Anyway, Burham tells the Shenzhou to load up everything they’ve got and fire it at the Klingon ship so that they can get the same respect the Vulcans did. This is not a good plan. When Georgiou says no, Burnham asks to speak with her in the ready room (a lot of this first episode is people going in and out of ready rooms). An extremely emotional Burnham nerve-pinches Georgiou and tries to take command of the ship with a lie. This is an even worse plan. Georgiou quickly recovers and then, at phaser point, makes Burnham stand down. Meanwhile, over at the vessel T’Kuvma (Chris Obi) talks about Klingon strength and purity and a prophecy. He wants to unite the Klingons, and in order to bring all 24 great Klingon houses to one place, he activates the vessel, which is actually a giant beacon that draws dozens of Klingon ships to his location
Episode one was shown on CBS, ending with the showdown on the Shenzhou bridge. No doubt, CBS hoped people would flock to CBS All Access to sign up and see the second part of what was effectively a two-hour premiere, “Battle the Binary Stars.” When it begins, Burnham is tossed in the brig, a bunch of Starfleet ships have shown up to even the odds, and T’Kuvma makes his pitch about re-unifying the Empire to the major Klingon houses, which of cours involves demonizing the Federation for “mixing” races.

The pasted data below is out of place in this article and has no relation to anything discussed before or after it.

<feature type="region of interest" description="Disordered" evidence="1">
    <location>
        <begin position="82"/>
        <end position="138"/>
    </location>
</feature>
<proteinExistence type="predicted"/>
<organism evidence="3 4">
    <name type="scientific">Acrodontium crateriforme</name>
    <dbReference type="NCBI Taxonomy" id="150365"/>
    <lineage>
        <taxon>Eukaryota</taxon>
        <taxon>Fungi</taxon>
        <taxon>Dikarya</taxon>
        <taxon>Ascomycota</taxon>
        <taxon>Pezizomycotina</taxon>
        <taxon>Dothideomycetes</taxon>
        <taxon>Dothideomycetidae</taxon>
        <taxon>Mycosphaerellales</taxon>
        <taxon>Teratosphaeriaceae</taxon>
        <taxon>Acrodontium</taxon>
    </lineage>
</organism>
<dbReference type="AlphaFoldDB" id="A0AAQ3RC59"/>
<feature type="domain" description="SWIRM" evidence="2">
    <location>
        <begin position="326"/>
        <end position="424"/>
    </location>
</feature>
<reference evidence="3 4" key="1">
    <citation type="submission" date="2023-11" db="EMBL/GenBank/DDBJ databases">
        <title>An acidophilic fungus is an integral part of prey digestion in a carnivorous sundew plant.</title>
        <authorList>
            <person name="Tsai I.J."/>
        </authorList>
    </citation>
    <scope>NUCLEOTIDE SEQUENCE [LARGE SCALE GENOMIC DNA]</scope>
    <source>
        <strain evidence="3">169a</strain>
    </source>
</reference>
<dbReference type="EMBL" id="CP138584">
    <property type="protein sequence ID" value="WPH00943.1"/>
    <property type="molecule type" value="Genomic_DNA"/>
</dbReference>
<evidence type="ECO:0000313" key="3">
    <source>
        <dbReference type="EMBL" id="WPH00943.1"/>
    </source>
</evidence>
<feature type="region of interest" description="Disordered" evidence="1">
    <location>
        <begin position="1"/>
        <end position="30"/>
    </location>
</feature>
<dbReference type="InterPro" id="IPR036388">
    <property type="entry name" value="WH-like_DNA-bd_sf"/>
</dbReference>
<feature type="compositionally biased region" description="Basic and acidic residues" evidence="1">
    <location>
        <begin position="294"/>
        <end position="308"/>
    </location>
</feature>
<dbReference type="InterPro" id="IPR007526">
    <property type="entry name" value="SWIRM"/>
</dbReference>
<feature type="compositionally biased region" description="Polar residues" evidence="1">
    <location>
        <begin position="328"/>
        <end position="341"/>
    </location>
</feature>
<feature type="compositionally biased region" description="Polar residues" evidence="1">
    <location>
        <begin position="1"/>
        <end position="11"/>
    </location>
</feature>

This is heavy-handed, but it’s also fine, because this is Star Trek. Heavy-handedness is the order of the day. It’s mostly a bitch and half because of all the work the franchise has done over the years with the Klingons to revert them from being this one-dimensional. Certainly the Klingons of this era are a proud warrior race and enemies of the Federation, but T’Kuvma’s talk of houses and Klingon beliefs isn’t adding anything new. Hopefully later episodes will explore them in more interesting ways.
Anyway, when the Starfleet ships arrive, the Klingons fire on the Shenzhou; in a very cool effect, part of the ship next to Burnham’s cell is destroyed, exposing her to space—only the jail’s forcefield keeps her from being sucked into the void. After a big old space battle between the Federation and the Klingons, the USS Europa, with an admiral on board, asks for a ceasefire. T’Kuvma grants it, and then rams a cloaked ship right into the Europa because believing in a ceasefire is for suckers. (Also, I guess “honorable warrior race” Klingons aren’t a thing yet.)